Human trafficking is one of the ugliest sins this world has to "offer.” It's been around for thousands of years and even world governments are knee-deep in this evil to which many people are ignorant. We just picture the abusive street pimp that slaps the vulnerable young girl around until she submits to his demands and sells her body to countless "Johns" who have equally depraved requests for which they pay.
However, human trafficking is also a sophisticated operation in which people of all different walks of life - from the young "thug" pimp to the AMERICAN government agents who are caught with underage prostitutes in Colombia – participate.
King Kulture, Rapzilla founder Philip Rood's charitable outreach, decided to dedicate a second compilation album – Stop the Traffic - to decry this travesty and has recruited a sleuth of Gospel artists from Rhema Soul to Canton Jones. It is a noble endeavor that any decent human being can wave their hands in the air to. The last album concentrated on funding a school in the Congo. I've read horrific stories of what happens in the Congo, so it was only natural for the second venture to be dedicated to sex slavery awareness. Stop the Traffic was released on August 27.
Out of the respect for the topic, I'm not going to negatively critique any of the songs. If I don't mention any songs or artists, you already know the deal. "If you ain't got nothing nice to say...."
The songs that stand out to me are:
Skrip's "Show them" -- a solid contribution; the synthesizers in the opening measures lure you in and the sounds they opted to use on the track complemented Skrip's flow. The production by Jay Wonda on "Over the Edge" by MC Jin (Doesn't Jin mean "Demon" in Arabic?), was memorable; particularly, the chord arrangement. I could easily hear Rihanna on a beat like this but singer Dawen's soulful vocals, including his backup vocals and sweet falsetto ad libs, make me backpedal on my suggestion of calling up RiRi. MC Jin's delivery was solid, if anything, a little Macklemore-ish.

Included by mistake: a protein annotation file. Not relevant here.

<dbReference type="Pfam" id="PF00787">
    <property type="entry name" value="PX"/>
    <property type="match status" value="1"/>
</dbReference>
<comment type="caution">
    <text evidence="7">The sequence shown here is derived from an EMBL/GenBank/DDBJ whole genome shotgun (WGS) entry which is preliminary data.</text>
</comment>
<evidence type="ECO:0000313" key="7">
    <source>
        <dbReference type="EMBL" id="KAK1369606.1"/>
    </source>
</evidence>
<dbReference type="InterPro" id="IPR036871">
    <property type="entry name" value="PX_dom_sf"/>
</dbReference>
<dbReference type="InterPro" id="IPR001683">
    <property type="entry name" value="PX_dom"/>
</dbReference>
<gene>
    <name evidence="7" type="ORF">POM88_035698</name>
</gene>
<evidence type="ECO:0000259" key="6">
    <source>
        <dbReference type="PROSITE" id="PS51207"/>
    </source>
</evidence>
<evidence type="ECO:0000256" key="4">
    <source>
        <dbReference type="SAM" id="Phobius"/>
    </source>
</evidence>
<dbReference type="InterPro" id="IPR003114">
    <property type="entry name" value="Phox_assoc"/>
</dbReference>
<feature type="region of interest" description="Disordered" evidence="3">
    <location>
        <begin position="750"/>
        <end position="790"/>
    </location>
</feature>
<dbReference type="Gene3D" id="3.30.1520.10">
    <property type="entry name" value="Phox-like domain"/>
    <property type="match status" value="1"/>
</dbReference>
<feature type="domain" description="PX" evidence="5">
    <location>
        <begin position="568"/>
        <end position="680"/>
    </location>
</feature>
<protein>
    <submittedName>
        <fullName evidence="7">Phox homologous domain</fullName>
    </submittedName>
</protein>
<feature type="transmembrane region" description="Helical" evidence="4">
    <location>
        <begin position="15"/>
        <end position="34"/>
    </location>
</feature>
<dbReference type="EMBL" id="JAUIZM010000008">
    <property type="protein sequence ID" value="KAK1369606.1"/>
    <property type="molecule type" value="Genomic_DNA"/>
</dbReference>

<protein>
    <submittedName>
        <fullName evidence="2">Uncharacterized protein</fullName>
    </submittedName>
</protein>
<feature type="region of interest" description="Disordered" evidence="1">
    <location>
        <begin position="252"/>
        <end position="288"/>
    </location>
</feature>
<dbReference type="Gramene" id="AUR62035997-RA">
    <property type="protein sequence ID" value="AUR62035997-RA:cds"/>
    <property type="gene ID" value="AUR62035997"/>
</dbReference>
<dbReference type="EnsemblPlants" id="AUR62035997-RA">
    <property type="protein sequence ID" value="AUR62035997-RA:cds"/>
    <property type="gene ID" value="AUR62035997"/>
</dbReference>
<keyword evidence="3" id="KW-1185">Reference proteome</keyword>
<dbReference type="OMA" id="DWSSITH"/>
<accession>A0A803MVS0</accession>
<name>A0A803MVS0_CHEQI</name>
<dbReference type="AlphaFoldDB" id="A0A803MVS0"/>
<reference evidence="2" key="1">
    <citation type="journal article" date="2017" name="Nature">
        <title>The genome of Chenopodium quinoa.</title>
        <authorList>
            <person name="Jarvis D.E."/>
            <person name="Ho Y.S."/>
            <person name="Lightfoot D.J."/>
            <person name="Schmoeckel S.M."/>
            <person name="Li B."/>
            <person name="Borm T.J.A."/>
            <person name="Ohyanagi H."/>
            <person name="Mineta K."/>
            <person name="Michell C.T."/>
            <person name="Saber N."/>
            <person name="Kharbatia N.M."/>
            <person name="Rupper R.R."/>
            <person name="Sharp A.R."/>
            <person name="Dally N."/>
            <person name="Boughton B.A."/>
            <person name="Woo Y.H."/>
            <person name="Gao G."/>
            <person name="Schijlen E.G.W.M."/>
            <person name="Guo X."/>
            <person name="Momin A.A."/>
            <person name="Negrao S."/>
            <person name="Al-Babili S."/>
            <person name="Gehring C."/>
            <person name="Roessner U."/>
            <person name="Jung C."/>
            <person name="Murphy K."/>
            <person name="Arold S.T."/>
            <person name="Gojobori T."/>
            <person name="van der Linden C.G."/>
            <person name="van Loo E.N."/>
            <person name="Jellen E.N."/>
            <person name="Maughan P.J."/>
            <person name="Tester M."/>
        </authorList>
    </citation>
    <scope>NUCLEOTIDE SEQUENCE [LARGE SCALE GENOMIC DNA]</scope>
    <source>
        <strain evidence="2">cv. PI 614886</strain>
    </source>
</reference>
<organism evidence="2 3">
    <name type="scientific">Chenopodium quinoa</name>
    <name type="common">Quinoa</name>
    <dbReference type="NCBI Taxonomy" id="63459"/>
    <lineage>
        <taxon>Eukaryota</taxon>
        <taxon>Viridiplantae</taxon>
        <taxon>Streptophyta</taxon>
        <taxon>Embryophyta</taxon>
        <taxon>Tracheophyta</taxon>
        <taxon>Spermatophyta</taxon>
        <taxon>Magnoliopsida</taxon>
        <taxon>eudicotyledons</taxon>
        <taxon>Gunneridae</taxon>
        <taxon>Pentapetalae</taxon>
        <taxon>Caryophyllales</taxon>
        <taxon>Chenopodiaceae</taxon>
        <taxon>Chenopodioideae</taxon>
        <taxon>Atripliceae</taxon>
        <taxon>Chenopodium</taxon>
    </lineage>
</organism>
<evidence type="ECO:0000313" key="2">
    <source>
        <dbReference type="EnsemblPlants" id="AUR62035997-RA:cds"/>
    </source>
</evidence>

King Kulture has also done the unconventional. They have spoken word featured on this dominantly Hip Hop and R&B effort. Janette...Ikz recites a 10-minute vulnerable, soul-baring, realistically GRAPHIC poem called "What will it take?" Folks: THIS IS A MUST LISTEN! From the view of a prostitute, I never thought I'd hear prose about male bodily fluids, body parts and descriptive sex acts on a CHRISTIAN album! I thought MY lyrical content would get banned from some pulpits. In an age where the President says educating kindergarteners about sex is "the right thing to do,” I have absolutely nothing to say to oppose this poem. I love unfiltered truth when it’s presented tastefully yet impacts an audience the way Janette's in-your-face style has done with such masterful play of words.
I like Spoken Word about two percent of the time (you read that right) and Janette falls under that miniscule "thumbs up" percentage...Wow... She just got a whole paragraph from me when there are 16 tracks on this album. I am snapping my fingers right now, which is the standard form of spoken word applause. Girl, you made me listen to the whole 10 minutes when some 3 minute songs make me press skip.